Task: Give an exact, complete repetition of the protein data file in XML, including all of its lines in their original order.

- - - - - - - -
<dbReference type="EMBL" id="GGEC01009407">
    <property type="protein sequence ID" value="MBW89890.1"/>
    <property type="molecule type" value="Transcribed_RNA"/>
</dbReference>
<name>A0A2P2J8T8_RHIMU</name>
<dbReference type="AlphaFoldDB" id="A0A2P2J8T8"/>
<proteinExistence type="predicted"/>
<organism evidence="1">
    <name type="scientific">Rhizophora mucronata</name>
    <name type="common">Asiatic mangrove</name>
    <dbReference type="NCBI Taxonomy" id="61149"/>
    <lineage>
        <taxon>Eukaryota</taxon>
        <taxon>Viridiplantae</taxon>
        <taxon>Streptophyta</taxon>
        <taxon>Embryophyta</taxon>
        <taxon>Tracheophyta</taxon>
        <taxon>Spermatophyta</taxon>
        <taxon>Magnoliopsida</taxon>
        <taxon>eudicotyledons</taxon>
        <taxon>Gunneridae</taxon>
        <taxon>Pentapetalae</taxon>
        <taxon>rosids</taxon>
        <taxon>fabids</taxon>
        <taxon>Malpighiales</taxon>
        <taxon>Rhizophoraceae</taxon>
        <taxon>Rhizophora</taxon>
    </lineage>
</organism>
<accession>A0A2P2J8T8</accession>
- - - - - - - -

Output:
<dbReference type="EMBL" id="GGEC01009407">
    <property type="protein sequence ID" value="MBW89890.1"/>
    <property type="molecule type" value="Transcribed_RNA"/>
</dbReference>
<name>A0A2P2J8T8_RHIMU</name>
<dbReference type="AlphaFoldDB" id="A0A2P2J8T8"/>
<proteinExistence type="predicted"/>
<organism evidence="1">
    <name type="scientific">Rhizophora mucronata</name>
    <name type="common">Asiatic mangrove</name>
    <dbReference type="NCBI Taxonomy" id="61149"/>
    <lineage>
        <taxon>Eukaryota</taxon>
        <taxon>Viridiplantae</taxon>
        <taxon>Streptophyta</taxon>
        <taxon>Embryophyta</taxon>
        <taxon>Tracheophyta</taxon>
        <taxon>Spermatophyta</taxon>
        <taxon>Magnoliopsida</taxon>
        <taxon>eudicotyledons</taxon>
        <taxon>Gunneridae</taxon>
        <taxon>Pentapetalae</taxon>
        <taxon>rosids</taxon>
        <taxon>fabids</taxon>
        <taxon>Malpighiales</taxon>
        <taxon>Rhizophoraceae</taxon>
        <taxon>Rhizophora</taxon>
    </lineage>
</organism>
<accession>A0A2P2J8T8</accession>